A FIR filter is integrated with the pseudorandom noise generator to shape the output spectrum by taking outputs between the flip-flop stages on lines 26, 28, 30, 32, 34, and 36. The signal on each line has applied to it a multiplier, and the results are summed on line 37. By properly selecting the multiplier in each line in accordance with well known techniques, such as the Parks-McClellan FIR filter design algorithm, a composite signal of the desired spectrum can be attained on line 37. For simpler cases filter design can be efficiently accomplished using Z-transform techniques. The signals appearing on line 37 are summed and amplified by an amplifier comprising an operational amplifier 52 having a feedback resistor 53.
In the embodiment shown in FIG. 1, the filter multipliers are provided by the conductance values of resistors 40, 42, 44, 46, 48, and 50, in lines 26, 28, 30, 32, 34, and 36, respectively, and by inverters 54 and 56 in lines 28 and 32, respectively. Where a positive multiplier is desired, only a resistor such as resistor 40 in line 26 is used. However, if a negative multiplier is required, an inverter may inserted into a line in addition to a resistor, such as line 28 where inverter 54 inverts the interstage signal from flip-flop 14 and applied it to resistor 42. The composite signal on line 37 can be tailored by individually adjusting the values of resistors 40, 42, 44, 46, 48, and 50. Although all interstage signals are shown as being used to produce the desired signal on line 37, it should be understood that only part of the interstage signals might be used as required. If an interstage signal is not used, that is equivalent to a line multiplier of zero.
The spectra of two noise generators designed in accordance with the principles of the present invention are shown in FIGS. 2A and 2B. Spectra produced by FIR filters have a series of maxima and minima. The shape of the spectra can be altered by the judicious choice of interstage multipliers as discussed above, while the locations of the maxima and minima are largely a function of the frequency at which the shift register is clocked.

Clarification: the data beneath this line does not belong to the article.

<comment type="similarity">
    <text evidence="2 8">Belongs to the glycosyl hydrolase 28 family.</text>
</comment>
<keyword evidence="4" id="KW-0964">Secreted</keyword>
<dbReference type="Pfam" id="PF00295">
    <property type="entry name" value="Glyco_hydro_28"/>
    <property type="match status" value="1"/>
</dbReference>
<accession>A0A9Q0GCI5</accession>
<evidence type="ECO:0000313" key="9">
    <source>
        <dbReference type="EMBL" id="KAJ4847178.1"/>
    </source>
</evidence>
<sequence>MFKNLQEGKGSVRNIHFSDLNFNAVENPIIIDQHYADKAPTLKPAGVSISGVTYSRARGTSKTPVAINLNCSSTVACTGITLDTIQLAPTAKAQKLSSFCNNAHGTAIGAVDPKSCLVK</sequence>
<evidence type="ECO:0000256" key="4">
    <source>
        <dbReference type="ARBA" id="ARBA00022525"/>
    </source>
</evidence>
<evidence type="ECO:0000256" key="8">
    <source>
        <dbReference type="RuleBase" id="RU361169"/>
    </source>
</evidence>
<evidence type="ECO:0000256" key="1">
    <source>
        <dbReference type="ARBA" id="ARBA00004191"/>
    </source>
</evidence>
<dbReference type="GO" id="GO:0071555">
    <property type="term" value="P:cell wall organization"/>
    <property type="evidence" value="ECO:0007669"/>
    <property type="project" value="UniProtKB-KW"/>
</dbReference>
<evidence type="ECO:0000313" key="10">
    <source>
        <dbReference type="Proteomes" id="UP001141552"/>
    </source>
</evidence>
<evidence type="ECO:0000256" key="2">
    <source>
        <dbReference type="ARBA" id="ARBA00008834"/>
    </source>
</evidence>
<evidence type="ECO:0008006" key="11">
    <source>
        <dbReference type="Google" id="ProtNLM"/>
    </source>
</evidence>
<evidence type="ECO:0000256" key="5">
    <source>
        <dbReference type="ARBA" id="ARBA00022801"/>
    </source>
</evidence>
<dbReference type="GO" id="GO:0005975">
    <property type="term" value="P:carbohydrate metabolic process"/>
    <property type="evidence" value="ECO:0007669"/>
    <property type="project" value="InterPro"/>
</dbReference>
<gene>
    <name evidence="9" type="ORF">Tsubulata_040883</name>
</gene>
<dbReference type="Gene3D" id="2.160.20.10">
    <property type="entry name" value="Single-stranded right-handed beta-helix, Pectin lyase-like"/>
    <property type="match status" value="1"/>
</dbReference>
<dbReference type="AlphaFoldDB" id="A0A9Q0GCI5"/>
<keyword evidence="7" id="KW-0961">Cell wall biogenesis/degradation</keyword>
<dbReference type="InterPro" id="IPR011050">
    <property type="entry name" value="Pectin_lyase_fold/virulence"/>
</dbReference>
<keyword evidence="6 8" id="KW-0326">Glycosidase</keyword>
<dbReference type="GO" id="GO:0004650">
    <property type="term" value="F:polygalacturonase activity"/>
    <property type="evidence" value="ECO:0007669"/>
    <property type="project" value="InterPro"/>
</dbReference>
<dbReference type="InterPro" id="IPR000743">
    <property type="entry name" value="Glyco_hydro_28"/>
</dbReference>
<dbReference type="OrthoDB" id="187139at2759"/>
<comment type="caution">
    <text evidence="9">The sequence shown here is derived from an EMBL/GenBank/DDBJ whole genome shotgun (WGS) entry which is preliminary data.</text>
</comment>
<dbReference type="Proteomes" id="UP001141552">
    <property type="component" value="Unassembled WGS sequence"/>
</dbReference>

Referring to the particular examples, FIG. 2A shows the spectrum of a noise generator providing noise in a desired band. This spectrum was produced using a 15 stage generator in accordance with the present invention having a shift register clock of 12 KHz. Table 1 shows the values of the FIR filter coefficients required to obtain the frequency plot of FIG. 2A, and the inverters (such as inverter 54 in FIG. 1) and resistors (such as resistor 40 in FIG. 1) necessary to obtain the coefficient.
TABLE 1______________________________________Audio Bandpass Noise SourceNo. Coefficient 1/Coefficient Inverter? Resistor (K Ohms)______________________________________1 -0.00875 -114.2 yes 66.52 -0.0497 -20.1 yes 11.53 0.0167 59.8 no 34.84 0.0552 18.1 no 10.55 -0.0713 -14.0 yes 8.066 -0.0714 -14.0 yes 8.067 -0.3055 3.273 no 1.878 0.5777 1.73 no 1.009 0.3055 3.273 no 1.8710 -0.0714 -14.0 yes 8.0611 -0.0713 -14.0 yes 8.0612 0.0552 18.1 no 10.513 0.0167 59.8 no 34.814 -0.0497 20.1 yes 11.515 -0.00875 -114.2 yes 66.5______________________________________
FIG. 2B shows the spectrum of a noise generator providing noise outside a desired band. This spectrum was produced using a 9 stage generator in accordance with the present invention having a shift register clock of 16 KHz. Table 2 shows the same information as Table 1 for this configuration.
TABLE 2______________________________________Out-of-Band Bandpass Noise SourceNo. Coefficient 1/Coefficient Inverter? Resistor (K Ohms)______________________________________1 -0.0397 -25.2 yes 12.12 0.0991 10.1 no 4.873 0.0232 43.1 no 20.54 -0.3089 -3.237 yes 1.545 0.4775 1.752 no 1.006 -0.3089 -3.237 yes 1.547 0.0232 43.1 no 20.58 0.0991 10.1 no 4.879 -0.0397 -25.2 yes 12.1______________________________________
Both examples in FIGS. 2A and 2B were designed using the Parks-McClellan FIR filter design algorithm. Coefficients are inversely proportional to resistor value. Resistor values were scaled to the smallest value of 1K ohm and nearest standard resistor values.
References for this algorithm and other suitable FIR design methods are as follows:
1. McClellan, James H., Parks, T. W., and Rabiner, L. R., "A Computer Program for Designing Optimum FIR Linear Phase Digital Filters," IEEE Trans. Audio and Electroacoustics, AU-21, pp. 506-526, December 1973.
2. Rabiner, L. R., Gold, B., Theory and Application of Digital Signal Processing, Prentice-Hall, 1975 (Chapter 3).
3. Oppenheim, A. V. and Shafer, R. W., Digital Signal Processing, Prentice-Hall, 1975 (Chapters 3 and 5).
While particular embodiments of the present invention have been shown and described, it is obvious that minor changes and modifications may be made therein without departing from the true scope and spirit of the invention. It is the intention in the appended claims to cover all such changes and modifications.
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|U.S. Classification||708/3, 331/78, 708/8, 708/252|
|Sep 4, 1987||AS||Assignment|
Owner name: ROCKWELL INTERNATIONAL CORPORATION
Free format text: ASSIGNMENT OF ASSIGNORS INTEREST.;ASSIGNOR:HART, BILLY D.;REEL/FRAME:004792/0531
Effective date: 19870904
Owner name: ROCKWELL INTERNATIONAL CORPORATION, MICHIGAN
Free format text: ASSIGNMENT OF ASSIGNORS INTEREST;ASSIGNOR:HART, BILLY D.;REEL/FRAME:004792/0531
Effective date: 19870904
|Feb 8, 1993||FPAY||Fee payment|
Year of fee payment: 4
|Jan 8, 1997||FPAY||Fee payment|
Year of fee payment: 8
|Feb 27, 2001||REMI||Maintenance fee reminder mailed|
|Aug 5, 2001||LAPS||Lapse for failure to pay maintenance fees|
|Oct 9, 2001||FP||Expired due to failure to pay maintenance fee|
Effective date: 20010808